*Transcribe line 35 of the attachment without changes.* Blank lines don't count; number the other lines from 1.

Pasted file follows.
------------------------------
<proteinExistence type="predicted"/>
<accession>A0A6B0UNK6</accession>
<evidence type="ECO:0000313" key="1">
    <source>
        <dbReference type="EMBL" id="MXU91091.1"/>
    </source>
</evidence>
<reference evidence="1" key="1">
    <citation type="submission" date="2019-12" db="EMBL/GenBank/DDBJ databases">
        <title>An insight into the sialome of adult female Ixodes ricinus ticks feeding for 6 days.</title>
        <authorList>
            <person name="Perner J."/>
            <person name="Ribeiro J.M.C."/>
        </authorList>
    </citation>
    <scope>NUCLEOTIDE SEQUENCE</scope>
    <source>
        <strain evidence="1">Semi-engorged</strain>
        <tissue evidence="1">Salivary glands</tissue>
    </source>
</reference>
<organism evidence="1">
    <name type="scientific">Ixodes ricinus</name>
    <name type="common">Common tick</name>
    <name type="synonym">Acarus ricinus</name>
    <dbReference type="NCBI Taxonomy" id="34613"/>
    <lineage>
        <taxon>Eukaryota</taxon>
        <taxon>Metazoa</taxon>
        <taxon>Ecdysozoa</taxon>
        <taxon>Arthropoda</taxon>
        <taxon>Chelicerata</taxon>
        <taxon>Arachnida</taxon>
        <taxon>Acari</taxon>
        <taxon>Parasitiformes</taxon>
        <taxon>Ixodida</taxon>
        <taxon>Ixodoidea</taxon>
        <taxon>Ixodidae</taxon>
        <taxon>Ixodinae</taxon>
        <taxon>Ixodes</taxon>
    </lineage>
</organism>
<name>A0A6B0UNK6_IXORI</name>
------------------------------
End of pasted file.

        <taxon>Parasitiformes</taxon>